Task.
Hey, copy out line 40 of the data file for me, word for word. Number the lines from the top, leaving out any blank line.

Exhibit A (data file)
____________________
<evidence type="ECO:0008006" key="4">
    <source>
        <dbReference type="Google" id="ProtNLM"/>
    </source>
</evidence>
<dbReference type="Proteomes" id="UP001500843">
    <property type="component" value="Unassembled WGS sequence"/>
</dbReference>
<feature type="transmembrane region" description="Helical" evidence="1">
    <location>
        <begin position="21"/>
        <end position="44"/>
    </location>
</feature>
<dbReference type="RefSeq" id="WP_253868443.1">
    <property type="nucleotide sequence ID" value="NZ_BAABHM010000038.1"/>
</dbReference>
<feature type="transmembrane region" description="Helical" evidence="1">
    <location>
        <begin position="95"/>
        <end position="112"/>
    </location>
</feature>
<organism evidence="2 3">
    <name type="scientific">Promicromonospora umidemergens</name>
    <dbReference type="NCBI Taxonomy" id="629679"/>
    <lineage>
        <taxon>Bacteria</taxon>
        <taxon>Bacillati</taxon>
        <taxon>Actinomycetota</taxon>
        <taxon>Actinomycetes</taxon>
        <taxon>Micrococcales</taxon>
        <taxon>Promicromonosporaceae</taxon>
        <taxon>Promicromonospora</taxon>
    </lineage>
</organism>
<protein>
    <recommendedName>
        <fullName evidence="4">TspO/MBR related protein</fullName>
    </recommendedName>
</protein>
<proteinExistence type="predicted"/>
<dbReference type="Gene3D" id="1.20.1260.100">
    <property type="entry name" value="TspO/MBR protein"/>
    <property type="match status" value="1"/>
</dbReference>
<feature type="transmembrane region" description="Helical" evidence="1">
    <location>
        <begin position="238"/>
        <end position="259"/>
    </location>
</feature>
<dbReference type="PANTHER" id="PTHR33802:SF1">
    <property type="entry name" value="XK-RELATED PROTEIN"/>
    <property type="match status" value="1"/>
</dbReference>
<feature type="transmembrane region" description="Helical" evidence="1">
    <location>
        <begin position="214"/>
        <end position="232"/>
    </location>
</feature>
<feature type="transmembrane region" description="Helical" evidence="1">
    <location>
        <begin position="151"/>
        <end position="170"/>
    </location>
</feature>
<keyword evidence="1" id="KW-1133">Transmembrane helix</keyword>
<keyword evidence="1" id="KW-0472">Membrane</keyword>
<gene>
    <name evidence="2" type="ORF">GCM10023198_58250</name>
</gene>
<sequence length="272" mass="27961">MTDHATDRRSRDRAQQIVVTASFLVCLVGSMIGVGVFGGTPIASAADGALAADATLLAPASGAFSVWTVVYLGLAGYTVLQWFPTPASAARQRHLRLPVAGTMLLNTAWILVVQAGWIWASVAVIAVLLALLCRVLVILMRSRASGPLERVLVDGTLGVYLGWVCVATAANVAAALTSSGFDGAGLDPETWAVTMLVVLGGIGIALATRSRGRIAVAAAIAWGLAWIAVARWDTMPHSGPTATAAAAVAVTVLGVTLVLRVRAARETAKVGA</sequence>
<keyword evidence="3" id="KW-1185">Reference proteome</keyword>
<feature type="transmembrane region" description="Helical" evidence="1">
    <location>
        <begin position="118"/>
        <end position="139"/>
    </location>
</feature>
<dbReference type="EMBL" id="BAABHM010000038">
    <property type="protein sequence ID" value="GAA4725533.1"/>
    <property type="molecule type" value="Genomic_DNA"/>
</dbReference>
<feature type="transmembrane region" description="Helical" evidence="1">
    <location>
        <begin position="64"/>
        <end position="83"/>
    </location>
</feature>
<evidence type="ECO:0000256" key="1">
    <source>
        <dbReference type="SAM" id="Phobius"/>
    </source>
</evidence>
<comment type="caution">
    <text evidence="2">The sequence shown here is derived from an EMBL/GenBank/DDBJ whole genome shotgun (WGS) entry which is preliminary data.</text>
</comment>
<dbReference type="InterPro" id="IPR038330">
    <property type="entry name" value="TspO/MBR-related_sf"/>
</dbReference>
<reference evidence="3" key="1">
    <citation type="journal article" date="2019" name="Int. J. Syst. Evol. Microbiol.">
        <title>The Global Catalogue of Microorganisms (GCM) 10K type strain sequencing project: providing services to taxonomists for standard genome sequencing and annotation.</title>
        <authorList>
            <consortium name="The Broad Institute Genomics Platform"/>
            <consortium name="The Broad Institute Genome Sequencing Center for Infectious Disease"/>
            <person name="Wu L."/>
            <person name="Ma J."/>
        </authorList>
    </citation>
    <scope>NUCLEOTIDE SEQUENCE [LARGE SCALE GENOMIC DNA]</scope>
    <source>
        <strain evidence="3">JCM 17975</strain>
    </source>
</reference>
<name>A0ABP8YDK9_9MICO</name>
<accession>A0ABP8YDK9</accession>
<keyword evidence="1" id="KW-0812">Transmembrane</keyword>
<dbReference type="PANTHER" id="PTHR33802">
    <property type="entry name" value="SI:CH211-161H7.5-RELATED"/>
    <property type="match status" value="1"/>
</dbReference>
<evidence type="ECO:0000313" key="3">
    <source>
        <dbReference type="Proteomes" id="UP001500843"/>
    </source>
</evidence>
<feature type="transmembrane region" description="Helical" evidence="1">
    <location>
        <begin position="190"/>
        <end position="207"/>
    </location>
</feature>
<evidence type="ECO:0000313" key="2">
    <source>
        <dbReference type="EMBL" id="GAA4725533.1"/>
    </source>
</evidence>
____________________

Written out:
    </recommendedName>